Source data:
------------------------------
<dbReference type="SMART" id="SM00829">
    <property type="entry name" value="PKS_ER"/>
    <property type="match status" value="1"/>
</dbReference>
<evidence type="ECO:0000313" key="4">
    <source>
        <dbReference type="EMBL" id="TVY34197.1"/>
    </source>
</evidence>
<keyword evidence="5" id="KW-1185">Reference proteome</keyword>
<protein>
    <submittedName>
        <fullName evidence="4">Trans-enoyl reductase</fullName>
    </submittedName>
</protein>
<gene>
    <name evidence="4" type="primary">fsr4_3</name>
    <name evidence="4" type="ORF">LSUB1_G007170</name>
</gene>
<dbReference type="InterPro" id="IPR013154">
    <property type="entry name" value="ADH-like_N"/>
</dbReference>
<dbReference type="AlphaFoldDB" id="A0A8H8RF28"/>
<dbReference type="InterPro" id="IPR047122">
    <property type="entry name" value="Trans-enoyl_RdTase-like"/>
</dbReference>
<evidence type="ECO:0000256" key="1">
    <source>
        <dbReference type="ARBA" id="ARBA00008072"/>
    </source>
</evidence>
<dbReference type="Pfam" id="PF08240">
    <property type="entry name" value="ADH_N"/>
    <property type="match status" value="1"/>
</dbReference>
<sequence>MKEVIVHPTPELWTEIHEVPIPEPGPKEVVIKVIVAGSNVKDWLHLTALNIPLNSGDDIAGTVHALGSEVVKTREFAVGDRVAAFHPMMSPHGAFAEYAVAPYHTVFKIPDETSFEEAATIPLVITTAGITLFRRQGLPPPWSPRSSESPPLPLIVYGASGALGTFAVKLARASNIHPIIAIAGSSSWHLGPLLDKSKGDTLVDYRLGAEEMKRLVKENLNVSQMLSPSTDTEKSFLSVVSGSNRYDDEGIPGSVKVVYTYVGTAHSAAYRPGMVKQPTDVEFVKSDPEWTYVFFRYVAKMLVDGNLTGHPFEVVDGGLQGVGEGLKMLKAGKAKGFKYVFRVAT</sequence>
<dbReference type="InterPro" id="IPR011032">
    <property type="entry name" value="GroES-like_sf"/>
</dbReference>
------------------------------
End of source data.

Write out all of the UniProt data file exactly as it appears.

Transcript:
<dbReference type="SMART" id="SM00829">
    <property type="entry name" value="PKS_ER"/>
    <property type="match status" value="1"/>
</dbReference>
<evidence type="ECO:0000313" key="4">
    <source>
        <dbReference type="EMBL" id="TVY34197.1"/>
    </source>
</evidence>
<keyword evidence="5" id="KW-1185">Reference proteome</keyword>
<protein>
    <submittedName>
        <fullName evidence="4">Trans-enoyl reductase</fullName>
    </submittedName>
</protein>
<gene>
    <name evidence="4" type="primary">fsr4_3</name>
    <name evidence="4" type="ORF">LSUB1_G007170</name>
</gene>
<dbReference type="InterPro" id="IPR013154">
    <property type="entry name" value="ADH-like_N"/>
</dbReference>
<dbReference type="AlphaFoldDB" id="A0A8H8RF28"/>
<dbReference type="InterPro" id="IPR047122">
    <property type="entry name" value="Trans-enoyl_RdTase-like"/>
</dbReference>
<evidence type="ECO:0000256" key="1">
    <source>
        <dbReference type="ARBA" id="ARBA00008072"/>
    </source>
</evidence>
<dbReference type="Pfam" id="PF08240">
    <property type="entry name" value="ADH_N"/>
    <property type="match status" value="1"/>
</dbReference>
<sequence>MKEVIVHPTPELWTEIHEVPIPEPGPKEVVIKVIVAGSNVKDWLHLTALNIPLNSGDDIAGTVHALGSEVVKTREFAVGDRVAAFHPMMSPHGAFAEYAVAPYHTVFKIPDETSFEEAATIPLVITTAGITLFRRQGLPPPWSPRSSESPPLPLIVYGASGALGTFAVKLARASNIHPIIAIAGSSSWHLGPLLDKSKGDTLVDYRLGAEEMKRLVKENLNVSQMLSPSTDTEKSFLSVVSGSNRYDDEGIPGSVKVVYTYVGTAHSAAYRPGMVKQPTDVEFVKSDPEWTYVFFRYVAKMLVDGNLTGHPFEVVDGGLQGVGEGLKMLKAGKAKGFKYVFRVAT</sequence>
<dbReference type="InterPro" id="IPR011032">
    <property type="entry name" value="GroES-like_sf"/>
</dbReference>